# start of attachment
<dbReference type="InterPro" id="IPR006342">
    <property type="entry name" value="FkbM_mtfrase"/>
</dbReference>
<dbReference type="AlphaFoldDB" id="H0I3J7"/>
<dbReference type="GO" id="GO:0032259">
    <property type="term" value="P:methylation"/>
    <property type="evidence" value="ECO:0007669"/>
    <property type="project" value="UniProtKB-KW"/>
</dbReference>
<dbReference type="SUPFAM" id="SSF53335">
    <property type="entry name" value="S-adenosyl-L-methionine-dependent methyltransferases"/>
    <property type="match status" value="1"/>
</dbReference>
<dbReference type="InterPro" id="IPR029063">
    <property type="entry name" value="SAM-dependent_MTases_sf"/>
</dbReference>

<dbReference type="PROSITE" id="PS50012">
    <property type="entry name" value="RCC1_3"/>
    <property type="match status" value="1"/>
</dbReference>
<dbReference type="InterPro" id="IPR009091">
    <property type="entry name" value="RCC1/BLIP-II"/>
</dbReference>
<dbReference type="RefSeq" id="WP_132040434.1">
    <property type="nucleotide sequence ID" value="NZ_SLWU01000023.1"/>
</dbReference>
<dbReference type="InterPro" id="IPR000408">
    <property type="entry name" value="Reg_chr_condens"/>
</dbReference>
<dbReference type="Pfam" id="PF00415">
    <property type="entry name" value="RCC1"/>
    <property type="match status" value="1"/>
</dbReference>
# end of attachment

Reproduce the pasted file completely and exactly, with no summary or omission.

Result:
<dbReference type="InterPro" id="IPR006342">
    <property type="entry name" value="FkbM_mtfrase"/>
</dbReference>
<dbReference type="AlphaFoldDB" id="H0I3J7"/>
<dbReference type="GO" id="GO:0032259">
    <property type="term" value="P:methylation"/>
    <property type="evidence" value="ECO:0007669"/>
    <property type="project" value="UniProtKB-KW"/>
</dbReference>
<dbReference type="SUPFAM" id="SSF53335">
    <property type="entry name" value="S-adenosyl-L-methionine-dependent methyltransferases"/>
    <property type="match status" value="1"/>
</dbReference>
<dbReference type="InterPro" id="IPR029063">
    <property type="entry name" value="SAM-dependent_MTases_sf"/>
</dbReference>

<dbReference type="PROSITE" id="PS50012">
    <property type="entry name" value="RCC1_3"/>
    <property type="match status" value="1"/>
</dbReference>
<dbReference type="InterPro" id="IPR009091">
    <property type="entry name" value="RCC1/BLIP-II"/>
</dbReference>
<dbReference type="RefSeq" id="WP_132040434.1">
    <property type="nucleotide sequence ID" value="NZ_SLWU01000023.1"/>
</dbReference>
<dbReference type="InterPro" id="IPR000408">
    <property type="entry name" value="Reg_chr_condens"/>
</dbReference>
<dbReference type="Pfam" id="PF00415">
    <property type="entry name" value="RCC1"/>
    <property type="match status" value="1"/>
</dbReference>